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Morphological analysis of the transformations of Konak Square in Izmir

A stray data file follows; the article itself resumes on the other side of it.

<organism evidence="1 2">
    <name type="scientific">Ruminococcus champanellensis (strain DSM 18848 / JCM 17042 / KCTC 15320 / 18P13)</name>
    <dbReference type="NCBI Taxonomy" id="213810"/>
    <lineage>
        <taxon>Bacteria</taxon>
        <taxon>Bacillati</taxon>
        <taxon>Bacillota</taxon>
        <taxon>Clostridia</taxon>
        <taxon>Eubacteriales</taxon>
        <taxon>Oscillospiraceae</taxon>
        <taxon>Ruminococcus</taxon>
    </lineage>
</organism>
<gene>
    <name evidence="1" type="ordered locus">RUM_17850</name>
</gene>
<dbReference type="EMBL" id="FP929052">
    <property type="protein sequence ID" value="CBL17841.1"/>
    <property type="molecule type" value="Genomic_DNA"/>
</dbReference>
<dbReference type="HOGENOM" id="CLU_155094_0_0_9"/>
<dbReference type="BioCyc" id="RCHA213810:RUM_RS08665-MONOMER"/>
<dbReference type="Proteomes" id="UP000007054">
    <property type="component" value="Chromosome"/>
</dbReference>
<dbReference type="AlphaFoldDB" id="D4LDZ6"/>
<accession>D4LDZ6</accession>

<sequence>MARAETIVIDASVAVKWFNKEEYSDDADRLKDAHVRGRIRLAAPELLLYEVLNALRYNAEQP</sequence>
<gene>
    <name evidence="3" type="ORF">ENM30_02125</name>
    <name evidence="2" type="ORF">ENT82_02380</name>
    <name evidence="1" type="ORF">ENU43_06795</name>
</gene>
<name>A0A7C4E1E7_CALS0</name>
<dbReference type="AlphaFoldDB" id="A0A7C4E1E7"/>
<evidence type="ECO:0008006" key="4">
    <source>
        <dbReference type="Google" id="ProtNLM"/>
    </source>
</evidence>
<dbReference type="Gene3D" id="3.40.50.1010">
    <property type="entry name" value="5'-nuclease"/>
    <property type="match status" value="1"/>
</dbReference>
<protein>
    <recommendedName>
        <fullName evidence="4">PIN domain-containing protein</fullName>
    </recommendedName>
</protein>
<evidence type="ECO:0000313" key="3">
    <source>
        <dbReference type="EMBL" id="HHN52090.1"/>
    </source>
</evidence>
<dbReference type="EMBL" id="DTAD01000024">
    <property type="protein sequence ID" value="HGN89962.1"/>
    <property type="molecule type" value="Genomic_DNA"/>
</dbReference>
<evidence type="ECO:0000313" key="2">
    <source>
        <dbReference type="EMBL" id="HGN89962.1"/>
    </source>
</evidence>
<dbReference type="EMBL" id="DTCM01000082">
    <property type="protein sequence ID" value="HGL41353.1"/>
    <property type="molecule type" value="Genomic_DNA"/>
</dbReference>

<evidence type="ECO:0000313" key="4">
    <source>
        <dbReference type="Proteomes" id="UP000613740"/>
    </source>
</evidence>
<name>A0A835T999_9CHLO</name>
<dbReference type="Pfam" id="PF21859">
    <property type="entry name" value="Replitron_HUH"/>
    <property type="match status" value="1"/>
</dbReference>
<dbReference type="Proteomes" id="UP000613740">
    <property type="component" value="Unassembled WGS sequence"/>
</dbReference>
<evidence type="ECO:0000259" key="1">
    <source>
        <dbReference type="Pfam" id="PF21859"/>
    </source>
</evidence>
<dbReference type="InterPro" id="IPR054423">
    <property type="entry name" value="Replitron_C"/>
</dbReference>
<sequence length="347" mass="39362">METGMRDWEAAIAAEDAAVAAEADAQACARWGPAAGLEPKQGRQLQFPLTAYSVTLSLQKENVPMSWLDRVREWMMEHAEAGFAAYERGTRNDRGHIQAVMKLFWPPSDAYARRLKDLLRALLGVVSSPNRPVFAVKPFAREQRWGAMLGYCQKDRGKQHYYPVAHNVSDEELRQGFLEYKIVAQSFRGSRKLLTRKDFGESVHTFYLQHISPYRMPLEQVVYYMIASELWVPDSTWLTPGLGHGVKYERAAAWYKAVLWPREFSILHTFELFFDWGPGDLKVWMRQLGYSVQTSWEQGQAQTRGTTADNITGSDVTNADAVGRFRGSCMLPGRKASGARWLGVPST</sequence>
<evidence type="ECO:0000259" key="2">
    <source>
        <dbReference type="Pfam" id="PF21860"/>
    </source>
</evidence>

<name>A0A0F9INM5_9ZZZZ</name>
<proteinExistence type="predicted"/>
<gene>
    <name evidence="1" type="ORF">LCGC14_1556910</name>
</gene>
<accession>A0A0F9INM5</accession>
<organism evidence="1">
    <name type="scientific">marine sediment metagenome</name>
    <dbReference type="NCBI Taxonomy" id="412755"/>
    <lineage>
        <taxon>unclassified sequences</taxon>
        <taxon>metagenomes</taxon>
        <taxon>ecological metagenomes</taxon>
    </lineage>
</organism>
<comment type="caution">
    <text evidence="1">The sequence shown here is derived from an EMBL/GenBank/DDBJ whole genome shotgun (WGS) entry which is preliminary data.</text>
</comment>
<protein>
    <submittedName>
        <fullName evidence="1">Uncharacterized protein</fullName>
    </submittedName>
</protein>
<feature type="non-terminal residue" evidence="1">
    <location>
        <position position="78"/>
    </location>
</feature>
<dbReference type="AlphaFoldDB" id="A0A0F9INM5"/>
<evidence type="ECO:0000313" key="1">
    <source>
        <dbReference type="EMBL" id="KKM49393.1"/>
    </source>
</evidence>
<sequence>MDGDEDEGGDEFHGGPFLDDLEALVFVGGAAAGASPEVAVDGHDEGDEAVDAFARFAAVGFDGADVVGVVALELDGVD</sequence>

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Historical public spaces are always seen as the shop windows of cities by local authorities. Therefore there have been continuous discussions on public spaces' use, display, power, and control in every city. Konak Square, first public square of Izmir, was constructed consciously as an administrative centre by the government. The square has gone through different processes since 19th century. This paper tries to examine these cyclical transformations of Konak Square through morphological analysis. It focuses on Konak Square and its vicinity through the three available maps of 1941, 1989, and 2013. Subsequently it examines the two future proposals of the square both by looking at the syntactic analysis of pedestrian models and recent discussions on the square. It uses axial analysis, in situ observations, and archival research. Axial analysis coincides to reveal how the square's accessibility has shifted within the city but also compares it with the other important squares of Izmir In situ observations support the axial analysis but also signify the different daily practises and the appropriation of hard and soft spaces in the square. This study revealed that in order to judge the future proposals of a public space, we have to understand first how the space was being used and changed, most importantly the current uses and practices. Although the global integration values of the square decreased each period, locally the square became more integrated both physically and socially. Consequently, the two proposals pose a threat in the pedestrian use of the square.